The first time I heard the concept “sense of place” was at convocation my freshman year. Former President Mills said in his speech, “Here, we recognize that place matters. Maine is an essential part of Bowdoin, and Bowdoin is a part of Maine.” This resonated with me—the relationship between the college and its surrounding area. Throughout my first year, I took advantage of Outing Club trips and nighttime excursions to Portland, but I still felt like I had yet to burst the infamous “Bowdoin Bubble.” In this column, I attempt to remedy this. Every other week, I’ll explore different places outside the immediate Bowdoin community and talk to those who truly understand what it means to be connected to this place: Mainers.

Fresh off a bike ride across the bridge to Topsham, I walk into Michaud’s Market, and already this place feels so far from the student-heavy crowd on Brunswick’s Maine Street. I am immediately greeted by a posse of four grizzled, smiling men sitting in a straight row behind the bar.  It’s perpendicular to the counter where Jim Michaud and his father work, and the bar faces the entrance directly. This is the perfect spot to greet passers-by and chitchat.

“Are you my panel?” I joke, remembering Jim saying something about inviting more people over during our scheduled interview. They have no idea what I’m talking about, and I realize that this crowd is normal, part of a long-standing routine.

Jim enters and everyone perks up.  When he warmly greets me, the rest of the crowd follows suit and welcomes me.  I ask his friends why they like spending their evenings here with Jim.
“’Cause he’s a wise-ass,” his second-cousin, Jim Thibeault, says with a sideways grin. “You walk in, and everyone’s in a good mood,” he adds.

We talk for a while. The group shares everything from their memories riding around town on bikes as kids to recent moose sightings. Brags about past sports victories punctuate the conversation. 

This is how Michaud’s Market works: people gather here day after day, lured by the powerful draw of good company. They joke around with Jim and his father—a sweet man, who winked and surreptitiously passed me a piece of cellophane-wrapped candy—over a couple of beers and some fast food.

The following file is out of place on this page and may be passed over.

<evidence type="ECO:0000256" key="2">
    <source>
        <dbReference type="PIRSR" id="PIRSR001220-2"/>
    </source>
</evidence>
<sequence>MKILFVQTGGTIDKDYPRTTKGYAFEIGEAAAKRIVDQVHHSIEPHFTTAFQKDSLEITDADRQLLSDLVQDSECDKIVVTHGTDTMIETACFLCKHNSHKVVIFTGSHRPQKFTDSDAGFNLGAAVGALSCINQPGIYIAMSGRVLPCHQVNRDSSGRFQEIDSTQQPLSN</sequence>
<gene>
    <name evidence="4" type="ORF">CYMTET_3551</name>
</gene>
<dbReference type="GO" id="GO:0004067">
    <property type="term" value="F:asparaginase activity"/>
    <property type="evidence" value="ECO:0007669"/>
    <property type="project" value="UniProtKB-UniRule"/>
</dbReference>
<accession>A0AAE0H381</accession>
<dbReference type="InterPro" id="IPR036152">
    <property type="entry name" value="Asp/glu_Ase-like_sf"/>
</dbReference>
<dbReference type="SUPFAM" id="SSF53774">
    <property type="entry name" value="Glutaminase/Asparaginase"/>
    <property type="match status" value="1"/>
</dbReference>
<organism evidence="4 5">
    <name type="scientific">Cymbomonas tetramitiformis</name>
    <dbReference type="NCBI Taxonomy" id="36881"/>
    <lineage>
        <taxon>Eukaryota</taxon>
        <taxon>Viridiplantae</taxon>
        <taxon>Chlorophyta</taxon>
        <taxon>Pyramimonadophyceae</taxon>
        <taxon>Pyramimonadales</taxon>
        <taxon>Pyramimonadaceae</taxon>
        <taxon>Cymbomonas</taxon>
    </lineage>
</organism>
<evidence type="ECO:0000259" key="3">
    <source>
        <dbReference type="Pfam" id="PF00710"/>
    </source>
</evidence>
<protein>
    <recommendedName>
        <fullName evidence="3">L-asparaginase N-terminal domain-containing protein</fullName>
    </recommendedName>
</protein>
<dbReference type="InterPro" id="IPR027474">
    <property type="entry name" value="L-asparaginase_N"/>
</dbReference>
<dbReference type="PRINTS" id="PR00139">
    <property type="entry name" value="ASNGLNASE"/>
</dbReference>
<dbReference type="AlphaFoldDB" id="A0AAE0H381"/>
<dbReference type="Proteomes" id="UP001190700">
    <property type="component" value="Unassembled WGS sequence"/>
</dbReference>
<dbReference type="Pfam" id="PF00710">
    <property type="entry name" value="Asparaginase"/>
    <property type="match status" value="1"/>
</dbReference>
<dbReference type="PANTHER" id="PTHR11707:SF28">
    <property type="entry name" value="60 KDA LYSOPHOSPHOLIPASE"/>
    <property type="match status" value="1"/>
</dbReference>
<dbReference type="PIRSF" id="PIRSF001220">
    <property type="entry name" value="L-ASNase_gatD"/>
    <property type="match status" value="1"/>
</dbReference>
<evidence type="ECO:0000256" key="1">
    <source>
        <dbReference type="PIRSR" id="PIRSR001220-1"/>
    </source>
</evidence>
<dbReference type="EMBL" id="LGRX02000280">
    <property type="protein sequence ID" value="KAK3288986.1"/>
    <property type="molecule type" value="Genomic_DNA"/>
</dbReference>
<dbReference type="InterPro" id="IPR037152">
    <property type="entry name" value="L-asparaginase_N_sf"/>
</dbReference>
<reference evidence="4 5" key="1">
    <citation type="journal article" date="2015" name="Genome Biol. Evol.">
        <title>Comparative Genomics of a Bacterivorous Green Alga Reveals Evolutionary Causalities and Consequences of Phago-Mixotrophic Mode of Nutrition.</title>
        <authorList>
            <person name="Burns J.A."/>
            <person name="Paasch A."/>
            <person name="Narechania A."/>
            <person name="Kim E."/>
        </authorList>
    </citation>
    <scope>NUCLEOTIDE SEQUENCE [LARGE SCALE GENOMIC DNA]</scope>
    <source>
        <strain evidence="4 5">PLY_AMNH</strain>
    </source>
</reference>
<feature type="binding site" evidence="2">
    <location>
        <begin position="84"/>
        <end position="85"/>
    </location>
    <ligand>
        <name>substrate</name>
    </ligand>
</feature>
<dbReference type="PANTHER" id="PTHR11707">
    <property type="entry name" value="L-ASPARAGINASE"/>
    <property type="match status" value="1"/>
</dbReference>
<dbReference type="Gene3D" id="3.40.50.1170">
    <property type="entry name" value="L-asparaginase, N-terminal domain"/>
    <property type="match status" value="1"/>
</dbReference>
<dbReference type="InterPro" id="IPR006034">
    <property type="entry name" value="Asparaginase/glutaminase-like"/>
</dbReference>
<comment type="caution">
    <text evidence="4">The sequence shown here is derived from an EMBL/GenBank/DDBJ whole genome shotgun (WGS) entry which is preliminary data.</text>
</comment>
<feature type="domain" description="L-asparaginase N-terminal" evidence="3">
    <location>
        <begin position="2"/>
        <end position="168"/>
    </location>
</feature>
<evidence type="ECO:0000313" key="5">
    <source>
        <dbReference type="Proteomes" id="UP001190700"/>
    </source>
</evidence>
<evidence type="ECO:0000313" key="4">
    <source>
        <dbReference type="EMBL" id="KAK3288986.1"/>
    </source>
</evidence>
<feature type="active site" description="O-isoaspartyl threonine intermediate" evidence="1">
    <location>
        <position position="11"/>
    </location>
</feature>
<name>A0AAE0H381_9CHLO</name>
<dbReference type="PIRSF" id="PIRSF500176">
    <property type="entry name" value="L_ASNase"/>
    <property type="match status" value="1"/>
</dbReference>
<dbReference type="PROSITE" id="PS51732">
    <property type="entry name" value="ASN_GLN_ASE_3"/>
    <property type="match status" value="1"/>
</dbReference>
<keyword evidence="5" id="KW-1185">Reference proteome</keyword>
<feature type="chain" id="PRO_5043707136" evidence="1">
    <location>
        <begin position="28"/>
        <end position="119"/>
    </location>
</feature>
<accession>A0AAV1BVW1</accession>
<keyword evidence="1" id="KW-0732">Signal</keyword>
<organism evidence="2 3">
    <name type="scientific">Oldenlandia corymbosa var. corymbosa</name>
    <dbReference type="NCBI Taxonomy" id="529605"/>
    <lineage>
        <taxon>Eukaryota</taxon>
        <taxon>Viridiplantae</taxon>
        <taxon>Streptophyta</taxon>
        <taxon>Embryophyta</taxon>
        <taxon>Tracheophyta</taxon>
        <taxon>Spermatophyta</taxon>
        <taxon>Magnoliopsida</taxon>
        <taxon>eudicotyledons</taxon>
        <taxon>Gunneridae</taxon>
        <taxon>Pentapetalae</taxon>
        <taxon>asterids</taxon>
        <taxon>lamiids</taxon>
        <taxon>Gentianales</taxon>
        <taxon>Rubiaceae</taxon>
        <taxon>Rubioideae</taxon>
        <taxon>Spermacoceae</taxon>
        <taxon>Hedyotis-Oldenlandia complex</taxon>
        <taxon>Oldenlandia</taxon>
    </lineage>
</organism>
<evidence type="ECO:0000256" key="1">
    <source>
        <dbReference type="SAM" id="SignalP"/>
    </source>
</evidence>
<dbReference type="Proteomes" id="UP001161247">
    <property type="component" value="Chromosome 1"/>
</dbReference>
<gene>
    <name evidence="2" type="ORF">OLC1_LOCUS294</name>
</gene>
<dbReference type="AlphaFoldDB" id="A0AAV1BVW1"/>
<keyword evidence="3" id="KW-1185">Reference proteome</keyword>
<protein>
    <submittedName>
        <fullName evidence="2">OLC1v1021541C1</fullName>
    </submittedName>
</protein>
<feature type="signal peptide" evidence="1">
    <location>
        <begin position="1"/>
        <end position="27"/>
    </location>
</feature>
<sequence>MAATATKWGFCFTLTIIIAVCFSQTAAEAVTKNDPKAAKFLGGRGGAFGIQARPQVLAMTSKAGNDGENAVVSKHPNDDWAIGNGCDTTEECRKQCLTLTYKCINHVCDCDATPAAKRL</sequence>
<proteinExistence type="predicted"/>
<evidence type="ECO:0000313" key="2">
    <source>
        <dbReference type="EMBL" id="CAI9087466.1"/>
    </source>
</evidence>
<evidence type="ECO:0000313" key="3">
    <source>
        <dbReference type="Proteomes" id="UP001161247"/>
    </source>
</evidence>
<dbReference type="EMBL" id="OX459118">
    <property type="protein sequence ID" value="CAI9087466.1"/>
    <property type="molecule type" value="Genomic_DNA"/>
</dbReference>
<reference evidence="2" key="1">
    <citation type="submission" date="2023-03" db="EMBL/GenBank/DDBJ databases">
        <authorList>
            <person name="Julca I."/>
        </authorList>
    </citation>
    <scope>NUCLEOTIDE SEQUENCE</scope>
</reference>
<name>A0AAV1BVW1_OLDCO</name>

Jim thinks fast food is his niche.  He was forced to specialize in fast food, in order to stay in business and compete with Hannaford and other large markets. I disagree with his characterization; I firmly believe that Jim’s specialty is not fast food, but a good time.  
“This is our hole in the wall,” says local character Paul Reymond.

The crown jewel of Michaud’s is its counter, which is framed by wooden panels filled with evidence of Jim’s devotion to his community. There are pictures of the annual Memorial Day parade (Michaud’s is an unofficial stop because the crowd gets so large there) and the old high school IDs of a few local boys who used to eat lunch there regularly. When the boys went off to college, they wanted to leave a piece of themselves there.

A poster board covered with photos from a disposable camera jumped out at me. It’s headlined “HALLOWEEN 1999” in big letters on the top.

“That’s my brother, who died of cancer, he took these pictures.  Every year he would take pictures at Halloween. He took pictures of all the kids and we’d put ‘em up. A week later, they’d all come and see their picture,” Jim tells me. “This was his last Halloween, and that’s why we left them up.”

To this day, people still come back to see the pictures of themselves as children, to share the photos with their own kids and to soak up some of the good company that can always be found at Michaud’s.